Weekly podcast: UK rail cyber attacks, hotel malware, Datadog breach and your questions answered

This week, we discuss a series of major cyber attacks on the UK rail network, a malware attack at Omni Hotels & Resorts affecting 50,000 cards and a data breach at SaaS platform Datadog, and answer a listener question about the new EU-US Privacy Shield

Hello and welcome to the IT Governance podcast for Friday, 15th July. Here are this week’s stories.

The UK rail network suffered at least four major cyber attacks in the last year according to Darktrace – the company that defends most of it. Dave Palmer, the chief technology officer of Darktrace, told the Telegraph: “In an era of imperfect defences and increasingly complex networks, determined threats can always get in. Today, all businesses can be affected, regardless of size or sector.”

It’s not known who was behind the attacks, but Sky News notes that the security breaches appear to have been “exploratory rather than disruptive”. Security researcher Sergey Gordeychik from Kaspersky Lab commented: “Hackers can get access not only to simple things like online information boards or in-train entertainment, but also to computer systems which manage trains by itself, which manage signals, manage points, and in this case, if they have enough knowledge, then they can create real disaster related to train safety.”

A spokesman for Network Rail – which isn’t a Darktrace customer – said: “Britain has the safest major railway in Europe… safety is our top priority, which is why we work closely with government, the security services, our partners and suppliers in the rail industry and security specialists to combat cyber threats.”

Dallas, Texas-based Omni Hotels & Resorts has been hit by a malware attack on its point-of-sales systems, affecting more than 50,000 credit and debit cards at 49 locations. Detected on May 30, 2016, the malware is believed to have been in operation between December 23, 2015 and June 14, 2016. Card numbers, cardholder names, security codes and expiration dates were all exposed. Customers were not notified of the data breach until the issue was resolved.

Omni Hotels & Resorts said in a statement: “Upon learning of the intrusion, we promptly engaged leading IT investigation and security firms approved by the major credit card companies to determine the facts and contain the intrusion. The issue has been resolved, and we have taken steps to further strengthen our systems. We have contacted law enforcement and are cooperating with its investigation.”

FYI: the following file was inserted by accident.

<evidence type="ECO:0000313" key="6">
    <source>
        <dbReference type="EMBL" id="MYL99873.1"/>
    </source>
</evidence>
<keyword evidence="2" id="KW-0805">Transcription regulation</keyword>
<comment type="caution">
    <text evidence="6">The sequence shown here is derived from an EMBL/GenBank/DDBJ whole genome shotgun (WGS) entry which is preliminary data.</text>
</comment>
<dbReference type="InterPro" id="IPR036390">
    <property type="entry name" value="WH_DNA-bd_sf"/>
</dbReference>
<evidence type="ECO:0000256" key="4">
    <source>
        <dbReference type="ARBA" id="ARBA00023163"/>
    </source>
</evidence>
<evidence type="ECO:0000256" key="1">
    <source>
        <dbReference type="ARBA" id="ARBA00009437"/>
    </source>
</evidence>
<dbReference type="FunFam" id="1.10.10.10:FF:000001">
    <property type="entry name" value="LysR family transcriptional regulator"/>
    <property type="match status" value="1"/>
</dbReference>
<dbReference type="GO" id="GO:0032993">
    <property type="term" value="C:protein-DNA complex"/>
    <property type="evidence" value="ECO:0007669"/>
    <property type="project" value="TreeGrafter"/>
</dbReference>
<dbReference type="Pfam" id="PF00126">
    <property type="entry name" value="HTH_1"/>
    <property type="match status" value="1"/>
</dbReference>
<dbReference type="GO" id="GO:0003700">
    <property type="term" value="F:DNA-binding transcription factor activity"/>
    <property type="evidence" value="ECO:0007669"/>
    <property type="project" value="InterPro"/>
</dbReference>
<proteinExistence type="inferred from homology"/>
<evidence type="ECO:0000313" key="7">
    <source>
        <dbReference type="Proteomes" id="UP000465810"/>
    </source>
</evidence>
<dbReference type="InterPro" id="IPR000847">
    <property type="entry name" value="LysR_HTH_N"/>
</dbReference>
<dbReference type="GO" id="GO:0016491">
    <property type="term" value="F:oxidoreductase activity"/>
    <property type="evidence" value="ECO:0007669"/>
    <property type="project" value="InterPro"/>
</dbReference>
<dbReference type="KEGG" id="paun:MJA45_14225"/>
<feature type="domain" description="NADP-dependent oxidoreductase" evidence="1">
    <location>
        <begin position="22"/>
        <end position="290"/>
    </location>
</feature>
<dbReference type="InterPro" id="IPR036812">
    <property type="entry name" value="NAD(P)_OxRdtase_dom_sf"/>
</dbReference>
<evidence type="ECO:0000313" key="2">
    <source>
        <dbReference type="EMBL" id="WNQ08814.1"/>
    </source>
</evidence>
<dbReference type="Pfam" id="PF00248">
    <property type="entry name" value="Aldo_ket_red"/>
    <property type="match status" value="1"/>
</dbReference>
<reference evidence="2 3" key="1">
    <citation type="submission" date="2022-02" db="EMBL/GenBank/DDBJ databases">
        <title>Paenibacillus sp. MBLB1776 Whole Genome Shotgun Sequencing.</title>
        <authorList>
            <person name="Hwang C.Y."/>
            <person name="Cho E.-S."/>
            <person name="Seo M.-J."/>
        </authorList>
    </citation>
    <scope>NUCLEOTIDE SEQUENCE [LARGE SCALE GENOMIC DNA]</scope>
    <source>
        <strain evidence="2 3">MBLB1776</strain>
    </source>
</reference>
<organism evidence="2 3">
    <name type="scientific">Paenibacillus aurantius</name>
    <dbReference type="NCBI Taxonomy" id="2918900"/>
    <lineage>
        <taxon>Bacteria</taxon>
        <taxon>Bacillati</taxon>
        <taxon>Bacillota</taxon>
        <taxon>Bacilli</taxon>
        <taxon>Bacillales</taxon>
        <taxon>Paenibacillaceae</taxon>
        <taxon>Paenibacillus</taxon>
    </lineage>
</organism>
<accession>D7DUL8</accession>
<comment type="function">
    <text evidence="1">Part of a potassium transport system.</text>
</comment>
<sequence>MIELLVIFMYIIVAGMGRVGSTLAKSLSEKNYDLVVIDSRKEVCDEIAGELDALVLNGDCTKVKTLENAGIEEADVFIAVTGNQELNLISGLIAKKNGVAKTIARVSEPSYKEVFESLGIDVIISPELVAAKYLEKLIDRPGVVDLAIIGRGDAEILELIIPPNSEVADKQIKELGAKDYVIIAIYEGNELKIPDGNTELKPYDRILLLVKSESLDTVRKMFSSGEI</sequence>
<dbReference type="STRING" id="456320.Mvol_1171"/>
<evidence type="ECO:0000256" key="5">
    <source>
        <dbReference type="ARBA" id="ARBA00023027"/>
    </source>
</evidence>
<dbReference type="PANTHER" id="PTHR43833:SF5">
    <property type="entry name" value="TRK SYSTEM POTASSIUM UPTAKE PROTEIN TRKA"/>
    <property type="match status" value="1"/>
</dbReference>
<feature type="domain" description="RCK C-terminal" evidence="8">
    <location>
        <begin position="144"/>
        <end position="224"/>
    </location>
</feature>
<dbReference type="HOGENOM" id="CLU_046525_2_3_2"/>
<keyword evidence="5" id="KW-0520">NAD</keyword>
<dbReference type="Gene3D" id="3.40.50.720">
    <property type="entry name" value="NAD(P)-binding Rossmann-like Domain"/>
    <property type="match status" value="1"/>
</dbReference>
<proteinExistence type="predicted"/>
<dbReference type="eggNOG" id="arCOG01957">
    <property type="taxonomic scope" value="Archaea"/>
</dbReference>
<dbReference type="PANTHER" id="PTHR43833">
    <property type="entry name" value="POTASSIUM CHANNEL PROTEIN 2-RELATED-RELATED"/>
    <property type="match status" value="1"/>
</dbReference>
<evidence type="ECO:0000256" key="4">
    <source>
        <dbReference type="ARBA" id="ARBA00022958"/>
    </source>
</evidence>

Software-as-a-Service platform Datadog – whose customers include big players like Facebook, Spotify and Netflix – has suffered a data breach affecting multiple production infrastructure servers. It’s handled the incident pretty well, though. Even though it stores passwords using bcrypt with a unique salt – making it very difficult indeed for criminals to access them – it has invalidated all stored passwords as a precaution and advised admins to immediately revoke or rotate any credentials used in their accounts. In a security notice about the incident, Chief Security Officer Andrew Becherer lists the two emails sent to users, and includes a link that customers can use to reset their passwords direct. Known vulnerabilities have been mitigated and forensics experts are investigating. Organisations that run Datadog agents on their servers have not been affected by the incident.

Now, a couple of weeks ago, Madeupname III (no relation) asked about the EU’s new data agreement with the US and how it would affect US companies. The Safe Harbor arrangement’s replacement – the EU-US Privacy Shield – was formally adopted by the European Commission earlier this week. The Privacy Shield imposes stronger obligations on US companies that process Europeans’ personal data than Safe Harbor did, including tighter conditions for onward transfers. US companies that process European data need to register to be on the Privacy Shield list and self-certify that they meet the requirements each year. The US Department of Commerce will monitor and actively verify that companies’ privacy policies are in line with the Privacy Shield’s principles, and companies will have to display their privacy policy on their website. If there is a complaint, companies will have to reply to individuals within 45 days, and must cooperate and comply with European data protection authorities if handling human resources data. You can find more information on the European Commission fact sheet ‘EU-US Privacy Shield: Frequently Asked Questions’.

Well, that’s it for this week. Don’t forget to comment below, telling us a bit about yourself and what you’d like more information on. And until next time, remember that you can keep up to date with the latest information security news on our blog. And whatever your cyber security needs – whether regulatory compliance, stakeholder reassurance or just greater business efficiency – IT Governance can help your organisation to protect, comply and thrive. Visit our website for more information: itgovernance.co.uk.